CCM years[edit]

By the late 1970s the music during the week was a mix of traditional and soft contemporary. By 1981, the music was adult contemporary Christian and evolved to contemporary Christian by 1984. The station still only played music part-time. They continued with the contemporary Christian music/teaching/preaching format throughout the 1980s and into the 1990s, with Frank Reed (formerly of WNBC) handling mornings.

In 1994 WWDJ was sold to Salem Communications,[9] which since 1989 has owned WMCA, initially retaining its studios on Main Street in Hackensack. As WMCA ran Christian talk and teaching, it was thought that WWDJ would move to music full-time with specialty Christian music programming on weekends, but this did not happen.

Later religious years[edit]

In the fall of 1995, the amount of listeners to the contemporary Christian music dropped. The station's other programming expanded, with music during morning and afternoon drive time hours on weekdays. The announcers were laid off and the station revamped the format to a rhythmic Christian music format. This employed contemporary uptempo praise & worship music, gospel music, and light contemporary Christian songs. They positioned themselves as "The Sound of Praise and Celebration".

This format continued until 2004, when the music was dropped and WWDJ moved to a Christian brokered format. Around this time, Pillar of Fire Church-owned WAWZ (99.1 FM) in Zarephath dropped all but a few religious programs to play contemporary Christian music 18 hours a day, and Salem picked up many bumped shows; this caused Salem to decide to air programming full-time on WWDJ. For about two years, the station billed itself WMCA II all the time, with the WWDJ call letters used only in the hourly station identification. The station's on-air identity reverted to 970 DJ by 2007, but programming continued to be overflow programs from WMCA, as well as some syndicated mostly-secular personalities such as Laura Schlessinger and Kevin McCullough. They also broadcast infomercials and church services, as well as 30- and 60-minute religious shows.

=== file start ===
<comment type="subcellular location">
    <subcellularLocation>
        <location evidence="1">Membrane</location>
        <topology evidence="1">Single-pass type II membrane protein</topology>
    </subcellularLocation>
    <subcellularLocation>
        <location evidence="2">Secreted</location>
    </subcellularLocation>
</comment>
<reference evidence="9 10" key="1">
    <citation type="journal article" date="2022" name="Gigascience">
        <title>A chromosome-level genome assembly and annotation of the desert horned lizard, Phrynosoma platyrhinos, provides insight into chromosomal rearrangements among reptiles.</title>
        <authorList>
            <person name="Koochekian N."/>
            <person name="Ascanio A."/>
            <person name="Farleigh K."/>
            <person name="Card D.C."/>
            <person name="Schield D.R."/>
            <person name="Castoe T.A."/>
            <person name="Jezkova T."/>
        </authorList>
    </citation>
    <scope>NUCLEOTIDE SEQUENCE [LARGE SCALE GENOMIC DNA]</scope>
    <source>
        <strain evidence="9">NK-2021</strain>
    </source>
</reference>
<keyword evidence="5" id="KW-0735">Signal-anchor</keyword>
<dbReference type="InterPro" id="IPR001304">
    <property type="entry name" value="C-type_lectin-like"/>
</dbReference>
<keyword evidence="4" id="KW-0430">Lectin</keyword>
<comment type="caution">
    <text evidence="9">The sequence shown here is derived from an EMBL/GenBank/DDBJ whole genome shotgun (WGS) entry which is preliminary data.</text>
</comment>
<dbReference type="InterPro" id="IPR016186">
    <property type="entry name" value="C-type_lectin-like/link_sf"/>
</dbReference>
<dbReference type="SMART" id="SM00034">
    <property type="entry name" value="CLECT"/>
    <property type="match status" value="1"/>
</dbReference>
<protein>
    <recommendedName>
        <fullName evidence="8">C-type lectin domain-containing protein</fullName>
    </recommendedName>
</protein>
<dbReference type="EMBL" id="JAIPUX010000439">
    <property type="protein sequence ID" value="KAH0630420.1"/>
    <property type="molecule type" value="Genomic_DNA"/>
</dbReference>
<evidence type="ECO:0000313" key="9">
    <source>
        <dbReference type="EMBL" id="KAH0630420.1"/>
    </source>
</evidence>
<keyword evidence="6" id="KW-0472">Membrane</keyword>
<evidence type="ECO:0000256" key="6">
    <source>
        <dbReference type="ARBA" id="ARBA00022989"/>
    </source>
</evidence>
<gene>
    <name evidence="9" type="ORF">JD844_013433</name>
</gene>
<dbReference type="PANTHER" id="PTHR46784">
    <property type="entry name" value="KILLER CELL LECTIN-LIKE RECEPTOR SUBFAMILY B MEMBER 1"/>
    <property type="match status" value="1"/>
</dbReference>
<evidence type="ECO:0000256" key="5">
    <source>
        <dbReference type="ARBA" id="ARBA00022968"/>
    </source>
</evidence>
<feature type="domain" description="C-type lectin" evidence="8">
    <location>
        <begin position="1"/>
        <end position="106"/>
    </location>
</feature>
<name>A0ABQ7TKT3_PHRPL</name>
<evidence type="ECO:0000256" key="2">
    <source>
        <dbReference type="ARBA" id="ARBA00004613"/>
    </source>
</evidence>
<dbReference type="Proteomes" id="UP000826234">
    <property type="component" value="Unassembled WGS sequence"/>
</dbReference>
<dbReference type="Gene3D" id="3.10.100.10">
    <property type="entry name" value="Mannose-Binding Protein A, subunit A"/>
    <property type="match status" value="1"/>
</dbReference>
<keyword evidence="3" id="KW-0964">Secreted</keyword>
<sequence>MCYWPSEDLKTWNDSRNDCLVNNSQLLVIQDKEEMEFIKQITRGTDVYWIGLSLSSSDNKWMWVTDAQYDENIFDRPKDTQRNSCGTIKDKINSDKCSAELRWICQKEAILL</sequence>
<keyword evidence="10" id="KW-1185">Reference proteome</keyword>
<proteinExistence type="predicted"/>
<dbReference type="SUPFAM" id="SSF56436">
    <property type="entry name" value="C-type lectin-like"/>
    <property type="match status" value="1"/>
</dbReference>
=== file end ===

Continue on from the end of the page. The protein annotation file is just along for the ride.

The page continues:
Becoming a talk station[edit]

On July 25, 2008, WWDJ swapped callsigns with a sister station in the Boston area and became WTTT. After stunting for several days with all-Frank Sinatra ("Frank 97 AM") and all-Pat Boone ("The Booner 970") formats, the WTTT call letters were replaced with WNYM on August 6, 2008, and the format changed to conservative talk, along with a Fox News affiliation.[10] The station airs most of the general-market slate of the Salem Radio Network, including William Bennett, Mike Gallagher, Dennis Prager, Michael Medved and Hugh Hewitt. Curtis Sliwa joined the station in December 2009 and hosted morning and afternoon drive programs (co-hosting with former New York Governor David Paterson in afternoons) through the end of 2013.[11]

In January 2014 Joe Piscopo began a test run in morning drive, and was named the permanent host of the shift in late February.[12] Several months later the station added John R. Gambling to middays; Gambling had retired from his WOR morning drive program in December 2013.

WNYM is the New York City-area affiliate of Syracuse University football and basketball.[13] In 2013 WNYM began broadcasting Seton Hall University basketball, and in 2014 became co-flagship of St. John's University basketball with WMCA. WNYM also airs NFL and MLB games that would normally air on WEPN-FM due to programming conflicts.

References[edit]

  1. ^ http://www.fybush.com/sites/2008/site-080404.html
  2. ^ "WAAT, WATV (TV) sold to NTA for $3.5 million." Broadcasting, October 7, 1957, pg. 9.
  3. ^ "NTA Newark purchase gets FCC's approval." Broadcasting, April 7, 1958, pg. 64.
  4. ^ "Changing Hands." Broadcasting, November 6, 1961, pg. 78.
  5. ^ "For the record." Broadcasting, April 2, 1962, pg. 129.
  6. ^ "$13 million buys four radio stations." Broadcasting, January 11, 1971, pp. 23-24. [1][2]
  7. ^ ReelRadio: The Jay Philpott Collection, which includes a section devoted to "Nine". Retrieved 2010-10-07.
  8. ^ "In brief." Broadcasting, April 3, 1978, pg. 38.
  9. ^ "Changing Hands." Broadcasting and Cable, April 25, 1994, pg. 38.
  10. ^ All Access Mentions The Booner Nine Hundred Seventy
  11. ^ Talk Radio on WABC Shifts Focus to the Local
  12. ^ Joe Piscopo Joins AM 970 The Answer/New York For Mornings
  13. ^ [3]

External links[edit]